Ain't It Cool News comics maven Mark Miller is profiled at Cream City Comics,
where he has some incredibly kind words about our efforts:CCC: What is your favorite indie publisher?
MM: I really like First Second. Some of my favorite reads of the last year come from them. LAIKA, about Russia's space race involving canines, brings tears to my eyes every time I read it. I love AIT/Planet Lar. Larry Young's ASTRONAUTS IN TROUBLE is phenomenal. Is IDW Indie? I like that whether it is or not. Ben Templesmith is an art god.
andCCC: Who is your favorite creator/writer/illustrator?
MM: I like Larry Young as a creator and a publisher. AIT/Planet Lar, like First Second, is a publishing company that is pushing the medium forward with strong stories. But I like a lot of mainstream writers too. Chuck Dixon, Pete Tomasi, Geoff Johns. I like Garth Ennis when he writes serious stuff (his PUNISHER is honestly some of the best comic book writing in the mainstream).
My man John Purlia is profiled at San Diego CityBeat:
"Artists don't get any more organized than John Purlia."
Long-time readers of the Daily Update may remember his little gem from July 7, 2005:
Man, I dig John's eye.
Comics Should Be Good
gives us the nod as Publisher of the Year:
"So Iím going to go with AiT/Planet Lar, Larry and Mimiís love child. Itís kind of a 'lifetime achievement award,' because they consistently put out fantastic comics, but this year we got The Black Diamond,
which was a very solid mini-series (and came out relatively regularly!), The Homeless Channel,
which I enjoyed but not as much as a bunch of people who really dug it, First Moon,
an unusual take on werewolves, a re-issue of Giant Robot Warriors,
which was awesome squared, and The Last Sane Cowboy and Other Stories.
Plus, I keep hearing good things about
Monster Attack Network, even though I never got it after I pre-ordered it through Previews. Weird. Iíll have to ask the retailer what happened to it. But thatís a story for another day! Not only do we get good stuff throughout the year from AiT, but Larry makes sure all his stuff is always in print, so if, for some reason youíve been living in a Nepalese cave for a decade and havenít gotten Scurvy Dogs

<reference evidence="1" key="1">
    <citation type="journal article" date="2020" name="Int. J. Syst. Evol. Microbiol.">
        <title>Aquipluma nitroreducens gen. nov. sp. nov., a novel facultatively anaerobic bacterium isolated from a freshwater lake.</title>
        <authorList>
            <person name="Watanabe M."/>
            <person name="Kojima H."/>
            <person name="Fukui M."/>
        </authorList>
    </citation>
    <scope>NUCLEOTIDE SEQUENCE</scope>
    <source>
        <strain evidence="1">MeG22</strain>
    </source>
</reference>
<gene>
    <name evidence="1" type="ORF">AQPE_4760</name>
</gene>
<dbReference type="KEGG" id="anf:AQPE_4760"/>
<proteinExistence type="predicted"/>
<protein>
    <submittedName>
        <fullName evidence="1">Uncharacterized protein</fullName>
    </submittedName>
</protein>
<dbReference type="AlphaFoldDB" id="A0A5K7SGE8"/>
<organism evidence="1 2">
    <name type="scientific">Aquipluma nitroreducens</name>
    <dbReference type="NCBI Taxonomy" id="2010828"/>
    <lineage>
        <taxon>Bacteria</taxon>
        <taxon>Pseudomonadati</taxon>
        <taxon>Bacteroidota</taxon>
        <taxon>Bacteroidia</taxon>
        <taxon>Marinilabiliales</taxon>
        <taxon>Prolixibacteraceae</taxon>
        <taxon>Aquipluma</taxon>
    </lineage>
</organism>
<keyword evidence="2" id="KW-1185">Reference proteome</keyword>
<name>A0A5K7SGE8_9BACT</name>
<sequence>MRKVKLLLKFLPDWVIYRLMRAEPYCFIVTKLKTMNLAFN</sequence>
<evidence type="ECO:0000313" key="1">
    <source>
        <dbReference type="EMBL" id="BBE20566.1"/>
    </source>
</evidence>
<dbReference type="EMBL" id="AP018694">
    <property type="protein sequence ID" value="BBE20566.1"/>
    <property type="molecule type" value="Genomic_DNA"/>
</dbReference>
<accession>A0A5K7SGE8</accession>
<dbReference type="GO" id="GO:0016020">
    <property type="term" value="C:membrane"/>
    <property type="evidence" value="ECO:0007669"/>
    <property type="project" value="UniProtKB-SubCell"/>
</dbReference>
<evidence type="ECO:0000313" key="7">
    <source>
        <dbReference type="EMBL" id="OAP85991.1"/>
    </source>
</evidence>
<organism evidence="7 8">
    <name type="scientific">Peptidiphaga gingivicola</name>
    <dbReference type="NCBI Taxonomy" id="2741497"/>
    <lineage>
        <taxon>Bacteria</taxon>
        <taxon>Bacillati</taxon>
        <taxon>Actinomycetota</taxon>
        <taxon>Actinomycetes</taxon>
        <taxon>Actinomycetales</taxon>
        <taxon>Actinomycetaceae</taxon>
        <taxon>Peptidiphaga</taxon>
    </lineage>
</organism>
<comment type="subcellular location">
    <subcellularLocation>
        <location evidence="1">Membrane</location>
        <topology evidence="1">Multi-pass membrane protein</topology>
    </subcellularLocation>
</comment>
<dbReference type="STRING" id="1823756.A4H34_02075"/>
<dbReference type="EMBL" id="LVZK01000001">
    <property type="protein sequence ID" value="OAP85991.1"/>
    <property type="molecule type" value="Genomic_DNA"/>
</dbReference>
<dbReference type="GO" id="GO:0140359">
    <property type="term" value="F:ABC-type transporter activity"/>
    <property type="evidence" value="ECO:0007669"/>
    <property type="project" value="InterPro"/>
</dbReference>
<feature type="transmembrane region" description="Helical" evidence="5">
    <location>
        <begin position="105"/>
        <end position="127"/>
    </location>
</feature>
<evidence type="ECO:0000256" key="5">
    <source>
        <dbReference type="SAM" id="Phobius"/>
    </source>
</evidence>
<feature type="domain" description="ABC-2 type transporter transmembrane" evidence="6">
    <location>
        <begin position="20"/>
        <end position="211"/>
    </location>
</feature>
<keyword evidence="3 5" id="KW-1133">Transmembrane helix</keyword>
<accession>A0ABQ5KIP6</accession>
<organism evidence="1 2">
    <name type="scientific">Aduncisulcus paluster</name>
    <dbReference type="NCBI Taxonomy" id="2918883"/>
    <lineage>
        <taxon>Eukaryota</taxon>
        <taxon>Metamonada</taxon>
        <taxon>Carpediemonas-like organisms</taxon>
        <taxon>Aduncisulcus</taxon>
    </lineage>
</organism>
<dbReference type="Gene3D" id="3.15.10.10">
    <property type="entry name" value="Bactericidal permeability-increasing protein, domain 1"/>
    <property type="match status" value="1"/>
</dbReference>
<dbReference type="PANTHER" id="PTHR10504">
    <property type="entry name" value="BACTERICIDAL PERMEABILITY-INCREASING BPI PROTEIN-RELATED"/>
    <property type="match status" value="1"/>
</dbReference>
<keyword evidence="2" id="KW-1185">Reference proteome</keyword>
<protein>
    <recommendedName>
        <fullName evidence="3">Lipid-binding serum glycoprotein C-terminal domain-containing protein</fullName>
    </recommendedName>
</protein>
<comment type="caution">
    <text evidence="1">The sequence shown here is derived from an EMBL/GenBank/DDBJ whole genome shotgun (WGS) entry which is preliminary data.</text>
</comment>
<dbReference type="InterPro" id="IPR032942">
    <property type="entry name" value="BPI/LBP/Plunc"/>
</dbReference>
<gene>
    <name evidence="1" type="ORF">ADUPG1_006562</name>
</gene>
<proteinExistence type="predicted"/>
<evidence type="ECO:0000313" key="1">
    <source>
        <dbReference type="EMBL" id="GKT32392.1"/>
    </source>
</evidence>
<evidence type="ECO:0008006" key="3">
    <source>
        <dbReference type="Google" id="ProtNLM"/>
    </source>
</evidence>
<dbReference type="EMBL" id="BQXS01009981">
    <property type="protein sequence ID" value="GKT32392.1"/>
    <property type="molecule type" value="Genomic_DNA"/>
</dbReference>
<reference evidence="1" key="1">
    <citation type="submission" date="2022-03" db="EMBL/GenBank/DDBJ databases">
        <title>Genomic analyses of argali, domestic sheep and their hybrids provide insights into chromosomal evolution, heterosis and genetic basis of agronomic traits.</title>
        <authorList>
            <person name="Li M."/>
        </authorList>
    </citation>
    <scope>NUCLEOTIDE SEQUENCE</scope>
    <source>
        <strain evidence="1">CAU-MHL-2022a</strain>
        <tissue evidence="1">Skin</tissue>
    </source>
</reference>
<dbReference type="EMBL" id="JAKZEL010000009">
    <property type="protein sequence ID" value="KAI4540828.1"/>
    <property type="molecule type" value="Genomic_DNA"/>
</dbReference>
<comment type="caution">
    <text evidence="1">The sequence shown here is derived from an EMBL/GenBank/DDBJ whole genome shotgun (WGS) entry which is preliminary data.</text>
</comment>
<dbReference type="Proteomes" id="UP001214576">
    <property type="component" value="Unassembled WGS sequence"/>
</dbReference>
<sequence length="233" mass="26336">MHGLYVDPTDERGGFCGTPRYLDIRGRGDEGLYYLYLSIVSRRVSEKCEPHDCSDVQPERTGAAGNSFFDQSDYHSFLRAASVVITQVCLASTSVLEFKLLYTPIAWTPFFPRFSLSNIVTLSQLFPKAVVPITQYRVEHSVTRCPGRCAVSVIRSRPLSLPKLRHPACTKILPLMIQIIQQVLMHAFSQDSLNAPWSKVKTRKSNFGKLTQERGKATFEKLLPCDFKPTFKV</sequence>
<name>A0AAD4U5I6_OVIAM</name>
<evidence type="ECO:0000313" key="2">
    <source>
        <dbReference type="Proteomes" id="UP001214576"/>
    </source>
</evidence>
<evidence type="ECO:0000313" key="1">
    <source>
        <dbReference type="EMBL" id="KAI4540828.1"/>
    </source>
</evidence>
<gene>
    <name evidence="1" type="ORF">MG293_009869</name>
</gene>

yet (the only logical reason for you to have missed it), you can get it right now! Or, if you want to find out how Danielle Henderson survived an Alaskan fishery, you can! Or, if you want to read excellent (and humorous, given what heís doing now) essays from Warren Ellis, you can! I donít always like what AiT/Planet Lar puts out, but they consistently make sure there are quality books of many different genres out there for people who are bored with superheroes. And thatís a cool deal."
Greg also gives Daniel Merlin Goodbrey a tip o' the hat in the Best Original Graphic Novel category for LSC&OS, so that's a pretty cool deal as well.
The Homeless Channel
makes Scott Cederlund's "Best of 2007" list over at Pop Syndicate.
...and in response to that dude over at the Blogarama boards who questioned why comics stud Jason McNamara would do a movie file to promote his book Continuity
... I mean, besides the obvious... Why wouldn't he?
... I offer in instead to evidence this little link
wherein a book Charlie Adlard and I did seven years ago still gets people writing about it and spreading the good word. "Itís an alternate history, or just undiscovered history, of the true first man on the moon. The story centers around a group of reporters who stumble across a military base that houses a program to ensure America space superiority even at the expense of disobeying the president. A great read for folks who like the literary license of a 'behind the scenes' look at the Space Race showing what patriots on both sides of the Iron Curtain would do for their nations.
"Charlie Adlard, of The Walking Dead
fame, handled pencils for the title and displayed his usual level of talent that its almost easy to take for granted. In such a short story though, this talent is of critical importance. Without his emotive faces and strong story telling it would have been easy to get lost in the shuffle. When characters see someone they recognize from earlier, I recognized them too. He was also able to capture the granduer of the early style of 1950's rocketry much like Darwyn Cooke did in The New Frontier.
And when the tale moves into space Adlard sprinkles in some Kirby crackle for that old school cosmic comic feel.
"Itís easy to dismiss the modern astronaut when stories about diaper clad, gut toting, cross country manhunts are the only stories that make the news unless someone dies. But itís good to know that Young and Adlard successfully capture an earlier spirit of those first pioneers of space when the stakes were impossibly high and America had the men for the job."
So, yeah. That's
why you promote a book that's been out for a while. If you haven't read it yet, it's new to you.
Hey, Donley! How big?
My old college pal and super-retailer Pat Donley sent over this awesome rug for the AiT/Planet Lar World Headquarters' Apparatus Room.